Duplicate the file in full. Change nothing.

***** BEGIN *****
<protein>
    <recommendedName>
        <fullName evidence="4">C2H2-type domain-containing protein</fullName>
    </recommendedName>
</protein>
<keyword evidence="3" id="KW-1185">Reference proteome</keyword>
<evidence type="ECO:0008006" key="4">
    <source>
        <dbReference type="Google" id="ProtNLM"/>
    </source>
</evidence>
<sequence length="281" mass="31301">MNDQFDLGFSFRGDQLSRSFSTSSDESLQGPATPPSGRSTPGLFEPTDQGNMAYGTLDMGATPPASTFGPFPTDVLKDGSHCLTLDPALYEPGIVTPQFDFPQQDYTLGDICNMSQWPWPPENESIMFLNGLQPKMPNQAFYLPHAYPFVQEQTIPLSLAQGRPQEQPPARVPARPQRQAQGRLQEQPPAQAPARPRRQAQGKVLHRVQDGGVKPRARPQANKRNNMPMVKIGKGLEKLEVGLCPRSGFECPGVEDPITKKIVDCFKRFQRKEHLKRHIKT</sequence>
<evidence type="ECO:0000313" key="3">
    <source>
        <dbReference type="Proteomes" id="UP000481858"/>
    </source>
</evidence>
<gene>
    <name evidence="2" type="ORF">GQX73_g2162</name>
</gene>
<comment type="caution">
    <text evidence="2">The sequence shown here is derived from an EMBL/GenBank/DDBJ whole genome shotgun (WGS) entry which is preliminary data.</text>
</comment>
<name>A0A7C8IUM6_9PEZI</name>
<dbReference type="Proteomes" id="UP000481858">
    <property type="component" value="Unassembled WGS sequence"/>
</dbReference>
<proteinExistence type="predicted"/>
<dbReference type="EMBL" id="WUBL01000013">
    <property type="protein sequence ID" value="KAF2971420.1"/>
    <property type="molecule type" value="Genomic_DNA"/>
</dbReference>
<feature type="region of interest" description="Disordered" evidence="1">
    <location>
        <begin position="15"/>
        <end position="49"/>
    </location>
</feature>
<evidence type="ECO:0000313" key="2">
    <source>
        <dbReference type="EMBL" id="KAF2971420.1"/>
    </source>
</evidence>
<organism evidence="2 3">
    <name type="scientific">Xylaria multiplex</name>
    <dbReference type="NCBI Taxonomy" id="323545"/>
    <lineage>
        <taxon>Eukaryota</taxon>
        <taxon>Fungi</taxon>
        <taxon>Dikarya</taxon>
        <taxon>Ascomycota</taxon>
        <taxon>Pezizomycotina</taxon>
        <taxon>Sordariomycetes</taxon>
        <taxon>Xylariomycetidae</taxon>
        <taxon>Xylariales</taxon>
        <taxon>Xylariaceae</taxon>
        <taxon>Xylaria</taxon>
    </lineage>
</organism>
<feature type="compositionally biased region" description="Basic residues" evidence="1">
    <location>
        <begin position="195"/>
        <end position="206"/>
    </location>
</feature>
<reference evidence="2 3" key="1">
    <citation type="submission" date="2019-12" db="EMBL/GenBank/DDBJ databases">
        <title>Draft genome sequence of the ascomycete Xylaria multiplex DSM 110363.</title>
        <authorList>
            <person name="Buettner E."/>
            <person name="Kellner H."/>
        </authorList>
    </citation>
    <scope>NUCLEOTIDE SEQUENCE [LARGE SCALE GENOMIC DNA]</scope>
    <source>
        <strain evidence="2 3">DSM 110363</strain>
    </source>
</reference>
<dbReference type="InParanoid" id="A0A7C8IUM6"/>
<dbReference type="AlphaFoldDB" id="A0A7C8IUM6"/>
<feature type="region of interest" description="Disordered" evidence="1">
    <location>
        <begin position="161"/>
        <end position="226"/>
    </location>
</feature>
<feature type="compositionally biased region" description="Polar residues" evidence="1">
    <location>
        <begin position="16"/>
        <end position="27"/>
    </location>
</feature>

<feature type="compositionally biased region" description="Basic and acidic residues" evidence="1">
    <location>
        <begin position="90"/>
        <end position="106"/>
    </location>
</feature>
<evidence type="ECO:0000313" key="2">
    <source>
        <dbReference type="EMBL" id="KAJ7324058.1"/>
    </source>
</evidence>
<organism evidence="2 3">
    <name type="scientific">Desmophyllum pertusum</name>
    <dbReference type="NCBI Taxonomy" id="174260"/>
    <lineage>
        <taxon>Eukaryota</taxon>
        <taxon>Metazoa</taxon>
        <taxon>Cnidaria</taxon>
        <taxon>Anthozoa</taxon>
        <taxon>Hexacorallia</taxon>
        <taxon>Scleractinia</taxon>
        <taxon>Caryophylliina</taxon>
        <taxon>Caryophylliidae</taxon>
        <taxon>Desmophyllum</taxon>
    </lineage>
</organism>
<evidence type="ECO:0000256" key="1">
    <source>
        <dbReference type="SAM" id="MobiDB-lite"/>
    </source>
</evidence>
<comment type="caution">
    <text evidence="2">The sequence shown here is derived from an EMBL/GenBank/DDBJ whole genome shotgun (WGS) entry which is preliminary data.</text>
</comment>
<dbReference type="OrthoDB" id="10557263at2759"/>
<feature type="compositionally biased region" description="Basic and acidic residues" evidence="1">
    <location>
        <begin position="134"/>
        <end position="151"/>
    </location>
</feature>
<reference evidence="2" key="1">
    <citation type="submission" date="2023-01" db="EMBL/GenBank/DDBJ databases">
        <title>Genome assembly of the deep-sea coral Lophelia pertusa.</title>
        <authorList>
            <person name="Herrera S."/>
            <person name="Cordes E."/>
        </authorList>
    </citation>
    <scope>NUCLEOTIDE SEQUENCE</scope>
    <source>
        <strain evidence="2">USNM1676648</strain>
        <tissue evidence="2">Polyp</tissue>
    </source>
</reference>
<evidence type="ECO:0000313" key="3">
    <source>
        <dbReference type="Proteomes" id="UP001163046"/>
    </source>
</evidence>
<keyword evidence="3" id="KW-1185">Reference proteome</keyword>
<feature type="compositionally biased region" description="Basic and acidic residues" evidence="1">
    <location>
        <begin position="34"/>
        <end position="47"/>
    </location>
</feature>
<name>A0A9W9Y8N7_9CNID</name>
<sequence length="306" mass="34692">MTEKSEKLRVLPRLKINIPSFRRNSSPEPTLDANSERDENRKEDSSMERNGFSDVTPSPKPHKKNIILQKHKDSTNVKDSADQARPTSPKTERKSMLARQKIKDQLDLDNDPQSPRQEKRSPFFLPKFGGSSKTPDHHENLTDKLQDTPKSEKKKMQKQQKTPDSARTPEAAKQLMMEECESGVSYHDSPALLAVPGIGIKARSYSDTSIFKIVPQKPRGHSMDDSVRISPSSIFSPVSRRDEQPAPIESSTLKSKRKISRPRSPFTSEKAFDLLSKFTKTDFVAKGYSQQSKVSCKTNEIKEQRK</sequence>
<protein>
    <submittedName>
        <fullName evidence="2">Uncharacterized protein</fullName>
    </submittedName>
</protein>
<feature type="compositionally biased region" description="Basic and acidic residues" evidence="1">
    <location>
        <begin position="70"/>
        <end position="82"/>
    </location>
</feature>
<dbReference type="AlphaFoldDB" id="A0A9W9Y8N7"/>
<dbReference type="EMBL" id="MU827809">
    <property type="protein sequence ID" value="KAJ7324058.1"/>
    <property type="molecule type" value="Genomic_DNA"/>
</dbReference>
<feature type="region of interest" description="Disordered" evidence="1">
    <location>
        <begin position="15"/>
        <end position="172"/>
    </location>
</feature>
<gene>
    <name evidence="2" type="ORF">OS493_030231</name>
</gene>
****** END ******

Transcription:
<protein>
    <recommendedName>
        <fullName evidence="4">C2H2-type domain-containing protein</fullName>
    </recommendedName>
</protein>
<keyword evidence="3" id="KW-1185">Reference proteome</keyword>
<evidence type="ECO:0008006" key="4">
    <source>
        <dbReference type="Google" id="ProtNLM"/>
    </source>
</evidence>
<sequence length="281" mass="31301">MNDQFDLGFSFRGDQLSRSFSTSSDESLQGPATPPSGRSTPGLFEPTDQGNMAYGTLDMGATPPASTFGPFPTDVLKDGSHCLTLDPALYEPGIVTPQFDFPQQDYTLGDICNMSQWPWPPENESIMFLNGLQPKMPNQAFYLPHAYPFVQEQTIPLSLAQGRPQEQPPARVPARPQRQAQGRLQEQPPAQAPARPRRQAQGKVLHRVQDGGVKPRARPQANKRNNMPMVKIGKGLEKLEVGLCPRSGFECPGVEDPITKKIVDCFKRFQRKEHLKRHIKT</sequence>
<evidence type="ECO:0000313" key="3">
    <source>
        <dbReference type="Proteomes" id="UP000481858"/>
    </source>
</evidence>
<gene>
    <name evidence="2" type="ORF">GQX73_g2162</name>
</gene>
<comment type="caution">
    <text evidence="2">The sequence shown here is derived from an EMBL/GenBank/DDBJ whole genome shotgun (WGS) entry which is preliminary data.</text>
</comment>
<name>A0A7C8IUM6_9PEZI</name>
<dbReference type="Proteomes" id="UP000481858">
    <property type="component" value="Unassembled WGS sequence"/>
</dbReference>
<proteinExistence type="predicted"/>
<dbReference type="EMBL" id="WUBL01000013">
    <property type="protein sequence ID" value="KAF2971420.1"/>
    <property type="molecule type" value="Genomic_DNA"/>
</dbReference>
<feature type="region of interest" description="Disordered" evidence="1">
    <location>
        <begin position="15"/>
        <end position="49"/>
    </location>
</feature>
<evidence type="ECO:0000313" key="2">
    <source>
        <dbReference type="EMBL" id="KAF2971420.1"/>
    </source>
</evidence>
<organism evidence="2 3">
    <name type="scientific">Xylaria multiplex</name>
    <dbReference type="NCBI Taxonomy" id="323545"/>
    <lineage>
        <taxon>Eukaryota</taxon>
        <taxon>Fungi</taxon>
        <taxon>Dikarya</taxon>
        <taxon>Ascomycota</taxon>
        <taxon>Pezizomycotina</taxon>
        <taxon>Sordariomycetes</taxon>
        <taxon>Xylariomycetidae</taxon>
        <taxon>Xylariales</taxon>
        <taxon>Xylariaceae</taxon>
        <taxon>Xylaria</taxon>
    </lineage>
</organism>
<feature type="compositionally biased region" description="Basic residues" evidence="1">
    <location>
        <begin position="195"/>
        <end position="206"/>
    </location>
</feature>
<reference evidence="2 3" key="1">
    <citation type="submission" date="2019-12" db="EMBL/GenBank/DDBJ databases">
        <title>Draft genome sequence of the ascomycete Xylaria multiplex DSM 110363.</title>
        <authorList>
            <person name="Buettner E."/>
            <person name="Kellner H."/>
        </authorList>
    </citation>
    <scope>NUCLEOTIDE SEQUENCE [LARGE SCALE GENOMIC DNA]</scope>
    <source>
        <strain evidence="2 3">DSM 110363</strain>
    </source>
</reference>
<dbReference type="InParanoid" id="A0A7C8IUM6"/>
<dbReference type="AlphaFoldDB" id="A0A7C8IUM6"/>
<feature type="region of interest" description="Disordered" evidence="1">
    <location>
        <begin position="161"/>
        <end position="226"/>
    </location>
</feature>
<feature type="compositionally biased region" description="Polar residues" evidence="1">
    <location>
        <begin position="16"/>
        <end position="27"/>
    </location>
</feature>

<feature type="compositionally biased region" description="Basic and acidic residues" evidence="1">
    <location>
        <begin position="90"/>
        <end position="106"/>
    </location>
</feature>
<evidence type="ECO:0000313" key="2">
    <source>
        <dbReference type="EMBL" id="KAJ7324058.1"/>
    </source>
</evidence>
<organism evidence="2 3">
    <name type="scientific">Desmophyllum pertusum</name>
    <dbReference type="NCBI Taxonomy" id="174260"/>
    <lineage>
        <taxon>Eukaryota</taxon>
        <taxon>Metazoa</taxon>
        <taxon>Cnidaria</taxon>
        <taxon>Anthozoa</taxon>
        <taxon>Hexacorallia</taxon>
        <taxon>Scleractinia</taxon>
        <taxon>Caryophylliina</taxon>
        <taxon>Caryophylliidae</taxon>
        <taxon>Desmophyllum</taxon>
    </lineage>
</organism>
<evidence type="ECO:0000256" key="1">
    <source>
        <dbReference type="SAM" id="MobiDB-lite"/>
    </source>
</evidence>
<comment type="caution">
    <text evidence="2">The sequence shown here is derived from an EMBL/GenBank/DDBJ whole genome shotgun (WGS) entry which is preliminary data.</text>
</comment>
<dbReference type="OrthoDB" id="10557263at2759"/>
<feature type="compositionally biased region" description="Basic and acidic residues" evidence="1">
    <location>
        <begin position="134"/>
        <end position="151"/>
    </location>
</feature>
<reference evidence="2" key="1">
    <citation type="submission" date="2023-01" db="EMBL/GenBank/DDBJ databases">
        <title>Genome assembly of the deep-sea coral Lophelia pertusa.</title>
        <authorList>
            <person name="Herrera S."/>
            <person name="Cordes E."/>
        </authorList>
    </citation>
    <scope>NUCLEOTIDE SEQUENCE</scope>
    <source>
        <strain evidence="2">USNM1676648</strain>
        <tissue evidence="2">Polyp</tissue>
    </source>
</reference>
<evidence type="ECO:0000313" key="3">
    <source>
        <dbReference type="Proteomes" id="UP001163046"/>
    </source>
</evidence>
<keyword evidence="3" id="KW-1185">Reference proteome</keyword>
<feature type="compositionally biased region" description="Basic and acidic residues" evidence="1">
    <location>
        <begin position="34"/>
        <end position="47"/>
    </location>
</feature>
<name>A0A9W9Y8N7_9CNID</name>
<sequence length="306" mass="34692">MTEKSEKLRVLPRLKINIPSFRRNSSPEPTLDANSERDENRKEDSSMERNGFSDVTPSPKPHKKNIILQKHKDSTNVKDSADQARPTSPKTERKSMLARQKIKDQLDLDNDPQSPRQEKRSPFFLPKFGGSSKTPDHHENLTDKLQDTPKSEKKKMQKQQKTPDSARTPEAAKQLMMEECESGVSYHDSPALLAVPGIGIKARSYSDTSIFKIVPQKPRGHSMDDSVRISPSSIFSPVSRRDEQPAPIESSTLKSKRKISRPRSPFTSEKAFDLLSKFTKTDFVAKGYSQQSKVSCKTNEIKEQRK</sequence>
<protein>
    <submittedName>
        <fullName evidence="2">Uncharacterized protein</fullName>
    </submittedName>
</protein>
<feature type="compositionally biased region" description="Basic and acidic residues" evidence="1">
    <location>
        <begin position="70"/>
        <end position="82"/>
    </location>
</feature>
<dbReference type="AlphaFoldDB" id="A0A9W9Y8N7"/>
<dbReference type="EMBL" id="MU827809">
    <property type="protein sequence ID" value="KAJ7324058.1"/>
    <property type="molecule type" value="Genomic_DNA"/>
</dbReference>
<feature type="region of interest" description="Disordered" evidence="1">
    <location>
        <begin position="15"/>
        <end position="172"/>
    </location>
</feature>
<gene>
    <name evidence="2" type="ORF">OS493_030231</name>
</gene>